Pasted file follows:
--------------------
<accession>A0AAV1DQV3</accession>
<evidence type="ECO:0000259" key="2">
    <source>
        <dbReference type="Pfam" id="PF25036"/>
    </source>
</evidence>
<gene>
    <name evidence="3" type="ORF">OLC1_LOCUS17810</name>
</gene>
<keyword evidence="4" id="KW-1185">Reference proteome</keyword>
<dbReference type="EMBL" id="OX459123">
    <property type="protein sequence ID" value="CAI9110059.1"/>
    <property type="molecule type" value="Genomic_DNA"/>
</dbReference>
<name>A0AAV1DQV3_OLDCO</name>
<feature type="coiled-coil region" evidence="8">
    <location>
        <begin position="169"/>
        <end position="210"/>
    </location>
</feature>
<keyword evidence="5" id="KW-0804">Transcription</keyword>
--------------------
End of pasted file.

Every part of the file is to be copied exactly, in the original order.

<accession>A0AAV1DQV3</accession>
<evidence type="ECO:0000259" key="2">
    <source>
        <dbReference type="Pfam" id="PF25036"/>
    </source>
</evidence>
<gene>
    <name evidence="3" type="ORF">OLC1_LOCUS17810</name>
</gene>
<keyword evidence="4" id="KW-1185">Reference proteome</keyword>
<dbReference type="EMBL" id="OX459123">
    <property type="protein sequence ID" value="CAI9110059.1"/>
    <property type="molecule type" value="Genomic_DNA"/>
</dbReference>
<name>A0AAV1DQV3_OLDCO</name>
<feature type="coiled-coil region" evidence="8">
    <location>
        <begin position="169"/>
        <end position="210"/>
    </location>
</feature>
<keyword evidence="5" id="KW-0804">Transcription</keyword>